I was in Canada this past week. I went for business, but we took some time to visit the lake where both the president of our Canadian distributor and their Kimray Product Specialist have cabins. We fished and broke bread together and were able to deepen our friendships. I went for my usual walk both mornings we were there. Usual in that I have taken to walking early in the morning in an attempt to slow the march of time and its impact on my physical being. However, it was unusual in that I was in a remote and beautiful place that I was unfamiliar with.
Great beauty is often close to great danger. In the case of the Canadian wilds, with the stunning beauty of the forest and the lake comes the danger of being eaten by a bear. Upon hearing that I intended to walk in the early hours of the morning, my host promptly stopped on the way out of town and bought me bear spray. I am unsure of the effectiveness of such things, but it made everyone feel better, I think.
I had been reading some essays by Gretel Ehrlich. Her passion for language and etymology, and her honesty, lead to an abundance of free association, dense with metaphor and simile, rich in observed detail and recorded emotion. What emerges is a kind of impressionist portrait made up of a wealth of disconnected and contradictory meditations and observations.
As I walked through the Canadian forest one morning, I was reflecting on an essay she wrote called, “Looking For A Lost Dog.” She starts out looking for the dog but soon finds that she herself is lost and begins to search for the much deeper wilderness of her self. The more attentive she becomes to the things around her, the more she is able to realize that everything is “here.” She closes with the line, “Today it is enough to make a shadow.”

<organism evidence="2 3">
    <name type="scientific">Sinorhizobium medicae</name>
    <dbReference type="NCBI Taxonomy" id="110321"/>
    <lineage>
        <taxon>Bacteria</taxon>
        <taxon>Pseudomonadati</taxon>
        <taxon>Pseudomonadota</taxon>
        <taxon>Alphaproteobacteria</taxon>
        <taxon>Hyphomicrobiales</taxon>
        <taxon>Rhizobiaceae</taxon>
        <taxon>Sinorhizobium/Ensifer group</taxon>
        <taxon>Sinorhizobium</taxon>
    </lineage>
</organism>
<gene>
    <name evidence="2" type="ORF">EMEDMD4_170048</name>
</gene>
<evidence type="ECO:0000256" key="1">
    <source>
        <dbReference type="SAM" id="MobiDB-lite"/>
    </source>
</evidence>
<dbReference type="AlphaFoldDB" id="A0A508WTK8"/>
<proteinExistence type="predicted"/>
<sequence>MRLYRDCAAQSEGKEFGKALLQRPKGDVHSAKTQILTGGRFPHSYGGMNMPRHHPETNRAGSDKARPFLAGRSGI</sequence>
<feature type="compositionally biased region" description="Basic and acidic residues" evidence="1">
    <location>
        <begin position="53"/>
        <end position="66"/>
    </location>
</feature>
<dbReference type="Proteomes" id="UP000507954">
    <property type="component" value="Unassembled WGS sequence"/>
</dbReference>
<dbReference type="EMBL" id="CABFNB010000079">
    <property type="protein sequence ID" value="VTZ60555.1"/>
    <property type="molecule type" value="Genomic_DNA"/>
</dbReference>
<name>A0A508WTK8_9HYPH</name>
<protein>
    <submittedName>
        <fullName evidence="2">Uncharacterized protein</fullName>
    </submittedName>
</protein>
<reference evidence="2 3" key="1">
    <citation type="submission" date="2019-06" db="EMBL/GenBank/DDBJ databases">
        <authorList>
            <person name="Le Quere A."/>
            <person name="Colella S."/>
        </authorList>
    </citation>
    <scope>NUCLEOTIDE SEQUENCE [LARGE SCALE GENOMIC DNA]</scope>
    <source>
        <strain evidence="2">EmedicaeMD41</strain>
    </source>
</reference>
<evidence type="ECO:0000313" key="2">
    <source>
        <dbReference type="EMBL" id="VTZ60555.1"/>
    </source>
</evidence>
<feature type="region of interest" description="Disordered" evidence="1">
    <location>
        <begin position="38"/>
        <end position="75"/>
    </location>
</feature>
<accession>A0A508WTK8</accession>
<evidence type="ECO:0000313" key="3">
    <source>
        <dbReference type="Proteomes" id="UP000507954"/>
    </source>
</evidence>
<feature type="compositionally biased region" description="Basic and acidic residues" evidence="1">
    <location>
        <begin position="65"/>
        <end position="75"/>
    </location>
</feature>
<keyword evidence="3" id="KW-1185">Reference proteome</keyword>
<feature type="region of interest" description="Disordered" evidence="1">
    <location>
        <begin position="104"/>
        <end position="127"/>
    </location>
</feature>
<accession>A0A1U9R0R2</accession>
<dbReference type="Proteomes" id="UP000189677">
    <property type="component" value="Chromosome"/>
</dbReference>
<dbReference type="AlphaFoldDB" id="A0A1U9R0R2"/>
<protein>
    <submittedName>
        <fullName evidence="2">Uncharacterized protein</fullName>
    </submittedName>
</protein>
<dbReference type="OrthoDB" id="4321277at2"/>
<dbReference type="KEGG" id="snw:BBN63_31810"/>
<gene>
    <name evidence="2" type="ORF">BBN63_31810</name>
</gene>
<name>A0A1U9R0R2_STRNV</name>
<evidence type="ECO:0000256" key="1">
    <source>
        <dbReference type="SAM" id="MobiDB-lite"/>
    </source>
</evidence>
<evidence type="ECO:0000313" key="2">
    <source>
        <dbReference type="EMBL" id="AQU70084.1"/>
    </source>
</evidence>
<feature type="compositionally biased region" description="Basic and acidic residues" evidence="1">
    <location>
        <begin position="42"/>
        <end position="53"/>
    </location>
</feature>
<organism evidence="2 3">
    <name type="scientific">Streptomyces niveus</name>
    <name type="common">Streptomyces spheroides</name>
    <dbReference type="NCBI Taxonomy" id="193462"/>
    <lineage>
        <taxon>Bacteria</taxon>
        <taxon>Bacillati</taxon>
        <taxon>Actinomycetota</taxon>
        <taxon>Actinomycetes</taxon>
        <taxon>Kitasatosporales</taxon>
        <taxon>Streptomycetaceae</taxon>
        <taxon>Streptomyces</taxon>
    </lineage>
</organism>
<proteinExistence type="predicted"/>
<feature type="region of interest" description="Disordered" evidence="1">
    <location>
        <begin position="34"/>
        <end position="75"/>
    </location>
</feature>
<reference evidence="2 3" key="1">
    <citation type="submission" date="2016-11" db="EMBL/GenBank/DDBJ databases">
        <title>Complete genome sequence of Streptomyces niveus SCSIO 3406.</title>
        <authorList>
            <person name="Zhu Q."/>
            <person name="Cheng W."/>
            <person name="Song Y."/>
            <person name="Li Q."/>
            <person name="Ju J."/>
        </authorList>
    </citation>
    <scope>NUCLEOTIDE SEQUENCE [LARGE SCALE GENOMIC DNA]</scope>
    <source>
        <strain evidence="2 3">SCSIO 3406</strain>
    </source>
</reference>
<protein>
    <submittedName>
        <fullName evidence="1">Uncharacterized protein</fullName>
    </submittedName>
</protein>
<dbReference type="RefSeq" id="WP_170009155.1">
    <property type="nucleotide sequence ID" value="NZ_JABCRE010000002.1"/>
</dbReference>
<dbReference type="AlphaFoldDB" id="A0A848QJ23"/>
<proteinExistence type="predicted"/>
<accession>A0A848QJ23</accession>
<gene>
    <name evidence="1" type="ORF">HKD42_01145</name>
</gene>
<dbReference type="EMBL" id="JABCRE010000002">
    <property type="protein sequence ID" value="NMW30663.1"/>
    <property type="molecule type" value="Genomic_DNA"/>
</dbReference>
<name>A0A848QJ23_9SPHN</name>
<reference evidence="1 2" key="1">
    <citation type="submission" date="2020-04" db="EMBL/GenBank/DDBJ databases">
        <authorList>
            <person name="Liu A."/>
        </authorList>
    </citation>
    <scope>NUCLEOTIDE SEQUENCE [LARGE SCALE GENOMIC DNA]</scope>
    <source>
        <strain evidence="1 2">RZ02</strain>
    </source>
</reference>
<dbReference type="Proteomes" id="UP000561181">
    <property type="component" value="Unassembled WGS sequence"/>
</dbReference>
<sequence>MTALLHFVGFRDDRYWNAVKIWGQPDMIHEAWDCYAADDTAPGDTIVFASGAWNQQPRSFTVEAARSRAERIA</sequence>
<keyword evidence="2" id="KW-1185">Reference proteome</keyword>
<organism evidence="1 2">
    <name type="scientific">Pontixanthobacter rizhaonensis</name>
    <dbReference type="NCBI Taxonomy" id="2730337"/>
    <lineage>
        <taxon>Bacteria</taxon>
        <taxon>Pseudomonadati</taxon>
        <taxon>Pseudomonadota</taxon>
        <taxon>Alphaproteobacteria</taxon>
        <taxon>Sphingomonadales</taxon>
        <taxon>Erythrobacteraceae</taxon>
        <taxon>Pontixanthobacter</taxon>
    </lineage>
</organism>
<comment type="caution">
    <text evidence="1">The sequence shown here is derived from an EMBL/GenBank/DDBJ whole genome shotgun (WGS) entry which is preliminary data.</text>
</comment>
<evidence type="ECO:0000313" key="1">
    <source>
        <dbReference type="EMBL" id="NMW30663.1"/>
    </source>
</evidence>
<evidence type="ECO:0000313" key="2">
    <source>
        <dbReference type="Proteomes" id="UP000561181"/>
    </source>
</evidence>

Alone in the forest with the possibility of encountering a large and potentially carnivorous mammal, I was overtaken with the reality that my location did not change who I was. The newness of my location changed the level of attention I was paying to my surroundings, but my thoughts and feelings, both good ones and dark ones, had followed me to this place. In recovery we are taught that if I am disturbed, the disturbance is in me.
Ehrlich writes, ‘We can lose sight of what is too close, and the struggle between impulse and reason, passion and logic, occurs as we saunter from the distant to the close-up views.” Traveling to another location and having the potential to be eaten by a bear in my mind caused me to focus more keenly on the close-up, the present. I felt more alive, not because I had changed, but because my view point had changed.
We are so often trapped in the self-built cage of seeing the world from a narrow and long-term (distant) view. We lose sight of the moments we are in (close-up view) and fail to appreciate the beauty (and danger) that is all around us. I have found this to be true for me both in the physical world around me, and in the emotional and mental realm where relationship and creativity live. I am often so distracted by where I am trying to go that I fail to see where I am and who is there with me.
For something to cast a shadow it must be present and solid. In other words, it must exist in time and space in a location. Metaphorically this applies to my life. In order to “cast a shadow” my life must be present and real, not always in the future or to distracted to be witness to the depth of beauty and danger all around me.
I must always be cultivating ways to re-center myself. Taking a walk through the sounds of the morning. Photographing a flower in a parking lot. Hearing a voice that makes my day worth getting up for. It is not so much the practice that matters, as it is the intentionality of refocusing. I hope that you have your own ways to take your eyes off the distant and focus for a time on the present. I hope you can enjoy what is right around you and be still long enough to “make a shadow.”